Infections and obstetric outcomes in opioid-dependent pregnant women maintained on methadone or buprenorphine

Amber M Holbrook, Jason K Baxter, Hendrée E Jones, Sarah H Heil, Mara G Coyle, Peter R Martin, Susan M Stine, Karol Kaltenbach
Addiction 2012, 107 Suppl 1: 83-90

AIMS: To characterize infections and compare obstetric outcomes in opioid-dependent pregnant women who participated in a randomized clinical trial comparing agonist medications, methadone and buprenorphine.

DESIGN: Incidence of infections was identified as part of the screening medical assessment. As part of a planned secondary analysis, analysis of variance and polytomous logistic regressions were conducted on obstetric outcome variables using treatment randomization condition (maternal maintenance with either methadone or buprenorphine) as the predictor variable, controlling for differences between study sites.

SETTING: Six United States sites and one European site that provided comprehensive treatment to opioid-dependent pregnant women.

PARTICIPANTS: Pregnant opioid-dependent women (n = 131) who delivered while participating in the Maternal Opioid Treatment: Human Experimental Research (MOTHER) study.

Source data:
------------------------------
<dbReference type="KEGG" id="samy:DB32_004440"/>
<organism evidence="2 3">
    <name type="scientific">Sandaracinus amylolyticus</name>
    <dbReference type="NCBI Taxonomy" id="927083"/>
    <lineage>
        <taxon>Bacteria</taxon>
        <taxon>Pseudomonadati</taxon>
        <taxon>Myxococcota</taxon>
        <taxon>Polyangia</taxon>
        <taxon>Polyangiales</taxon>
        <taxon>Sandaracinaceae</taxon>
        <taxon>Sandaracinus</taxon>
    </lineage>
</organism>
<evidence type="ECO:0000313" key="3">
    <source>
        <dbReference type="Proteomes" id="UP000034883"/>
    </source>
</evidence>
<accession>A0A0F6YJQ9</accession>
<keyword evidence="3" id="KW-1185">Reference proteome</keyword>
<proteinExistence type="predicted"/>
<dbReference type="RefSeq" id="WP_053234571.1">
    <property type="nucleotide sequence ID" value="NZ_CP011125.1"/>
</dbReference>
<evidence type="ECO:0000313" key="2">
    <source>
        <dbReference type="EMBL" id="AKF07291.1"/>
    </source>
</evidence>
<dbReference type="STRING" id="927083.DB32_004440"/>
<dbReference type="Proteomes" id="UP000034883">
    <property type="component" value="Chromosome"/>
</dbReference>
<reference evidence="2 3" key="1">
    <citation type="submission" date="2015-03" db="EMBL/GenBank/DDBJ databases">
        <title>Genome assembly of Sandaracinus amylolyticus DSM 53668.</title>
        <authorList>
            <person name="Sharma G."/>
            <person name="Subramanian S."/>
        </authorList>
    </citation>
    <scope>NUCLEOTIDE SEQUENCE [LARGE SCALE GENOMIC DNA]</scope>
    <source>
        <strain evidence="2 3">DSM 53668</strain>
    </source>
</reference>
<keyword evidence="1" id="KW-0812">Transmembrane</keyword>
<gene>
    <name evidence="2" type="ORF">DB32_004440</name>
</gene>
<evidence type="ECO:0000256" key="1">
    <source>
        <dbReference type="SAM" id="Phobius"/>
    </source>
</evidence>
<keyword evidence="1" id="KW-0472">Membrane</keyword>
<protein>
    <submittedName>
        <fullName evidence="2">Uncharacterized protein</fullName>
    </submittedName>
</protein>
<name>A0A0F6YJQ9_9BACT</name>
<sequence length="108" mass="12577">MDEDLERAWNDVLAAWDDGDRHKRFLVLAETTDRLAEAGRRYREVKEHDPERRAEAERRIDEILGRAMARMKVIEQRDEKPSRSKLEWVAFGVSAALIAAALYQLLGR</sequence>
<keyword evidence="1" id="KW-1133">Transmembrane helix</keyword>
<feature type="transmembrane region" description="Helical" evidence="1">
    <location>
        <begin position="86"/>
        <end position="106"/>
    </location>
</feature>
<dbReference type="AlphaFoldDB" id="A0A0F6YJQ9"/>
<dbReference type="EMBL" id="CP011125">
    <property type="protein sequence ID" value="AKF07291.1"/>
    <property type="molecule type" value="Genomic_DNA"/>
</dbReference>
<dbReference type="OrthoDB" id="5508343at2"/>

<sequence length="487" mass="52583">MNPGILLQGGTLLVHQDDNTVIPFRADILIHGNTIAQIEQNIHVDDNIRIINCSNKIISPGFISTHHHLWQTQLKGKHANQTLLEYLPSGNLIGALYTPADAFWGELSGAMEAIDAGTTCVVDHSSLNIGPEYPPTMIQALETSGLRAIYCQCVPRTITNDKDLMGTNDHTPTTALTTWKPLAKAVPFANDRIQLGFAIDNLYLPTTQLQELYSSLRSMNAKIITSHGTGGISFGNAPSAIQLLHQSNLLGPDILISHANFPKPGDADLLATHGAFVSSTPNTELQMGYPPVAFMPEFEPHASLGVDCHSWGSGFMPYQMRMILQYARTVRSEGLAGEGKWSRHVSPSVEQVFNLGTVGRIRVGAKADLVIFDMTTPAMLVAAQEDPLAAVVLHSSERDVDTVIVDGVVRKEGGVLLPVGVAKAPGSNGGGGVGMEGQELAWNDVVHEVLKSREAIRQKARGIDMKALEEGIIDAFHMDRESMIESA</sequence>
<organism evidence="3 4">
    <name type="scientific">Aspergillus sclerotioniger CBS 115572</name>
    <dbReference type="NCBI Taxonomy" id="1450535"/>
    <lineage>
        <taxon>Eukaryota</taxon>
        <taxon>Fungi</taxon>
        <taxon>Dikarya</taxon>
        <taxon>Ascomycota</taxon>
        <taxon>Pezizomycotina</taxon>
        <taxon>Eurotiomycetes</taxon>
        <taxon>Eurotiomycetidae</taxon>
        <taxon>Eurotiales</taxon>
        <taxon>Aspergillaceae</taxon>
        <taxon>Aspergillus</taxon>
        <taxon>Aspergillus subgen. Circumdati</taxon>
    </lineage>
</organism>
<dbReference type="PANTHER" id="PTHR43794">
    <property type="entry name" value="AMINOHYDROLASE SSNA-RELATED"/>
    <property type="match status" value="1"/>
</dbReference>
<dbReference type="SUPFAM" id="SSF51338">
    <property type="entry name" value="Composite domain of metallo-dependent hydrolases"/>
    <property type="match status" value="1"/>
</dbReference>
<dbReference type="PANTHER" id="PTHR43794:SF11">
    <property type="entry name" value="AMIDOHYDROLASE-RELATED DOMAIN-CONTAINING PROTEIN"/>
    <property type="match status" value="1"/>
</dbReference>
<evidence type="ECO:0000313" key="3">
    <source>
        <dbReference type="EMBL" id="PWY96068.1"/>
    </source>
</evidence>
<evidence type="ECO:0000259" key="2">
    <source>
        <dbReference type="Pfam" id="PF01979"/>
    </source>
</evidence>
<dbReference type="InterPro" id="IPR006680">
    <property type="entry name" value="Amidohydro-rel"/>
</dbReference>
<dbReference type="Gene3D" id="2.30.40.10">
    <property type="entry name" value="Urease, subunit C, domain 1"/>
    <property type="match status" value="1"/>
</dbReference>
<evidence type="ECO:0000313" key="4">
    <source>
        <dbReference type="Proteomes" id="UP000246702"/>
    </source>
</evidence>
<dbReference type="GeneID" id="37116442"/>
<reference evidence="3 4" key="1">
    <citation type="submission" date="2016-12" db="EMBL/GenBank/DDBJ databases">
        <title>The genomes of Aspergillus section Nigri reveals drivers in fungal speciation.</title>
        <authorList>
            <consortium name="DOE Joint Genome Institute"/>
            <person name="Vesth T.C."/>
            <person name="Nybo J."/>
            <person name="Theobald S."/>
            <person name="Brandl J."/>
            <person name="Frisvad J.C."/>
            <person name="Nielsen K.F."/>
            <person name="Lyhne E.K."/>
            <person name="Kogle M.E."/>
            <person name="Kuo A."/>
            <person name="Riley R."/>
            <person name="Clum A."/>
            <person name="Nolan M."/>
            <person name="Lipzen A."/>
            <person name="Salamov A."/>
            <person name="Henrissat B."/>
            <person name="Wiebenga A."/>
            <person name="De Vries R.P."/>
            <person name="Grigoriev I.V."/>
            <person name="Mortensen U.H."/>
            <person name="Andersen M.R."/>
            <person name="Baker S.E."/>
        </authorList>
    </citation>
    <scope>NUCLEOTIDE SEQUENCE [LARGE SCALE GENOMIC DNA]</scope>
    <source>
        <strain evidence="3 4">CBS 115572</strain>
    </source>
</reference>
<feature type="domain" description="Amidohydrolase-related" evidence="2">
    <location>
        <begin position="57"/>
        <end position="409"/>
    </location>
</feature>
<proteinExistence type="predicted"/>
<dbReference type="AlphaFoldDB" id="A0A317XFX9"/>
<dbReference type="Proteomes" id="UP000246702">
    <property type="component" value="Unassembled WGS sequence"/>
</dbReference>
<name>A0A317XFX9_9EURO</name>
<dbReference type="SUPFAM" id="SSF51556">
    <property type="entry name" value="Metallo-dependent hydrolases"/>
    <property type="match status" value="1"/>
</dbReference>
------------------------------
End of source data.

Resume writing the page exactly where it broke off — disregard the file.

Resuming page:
MEASUREMENTS: Obstetric, infectious and other maternal medical complications captured by medical records, physical examination, blood tests and self-report. Neonatal medical complications captured by medical records.

FINDINGS: Hepatitis C was the most common infection (32.3%), followed by hepatitis B (7.6%) and chlamydia (6.1%) among participants at study enrollment. Maternal methadone versus buprenorphine maintenance was associated with a higher incidence of preterm labor (P = 0.04) and a significantly higher percentage of signs of respiratory distress in neonates at delivery (P = 0.05). Other medical and obstetric complications were infrequent in the total sample, as well as in both methadone and buprenorphine conditions.

CONCLUSIONS: Buprenorphine appears to have an acceptable safety profile for use during pregnancy.

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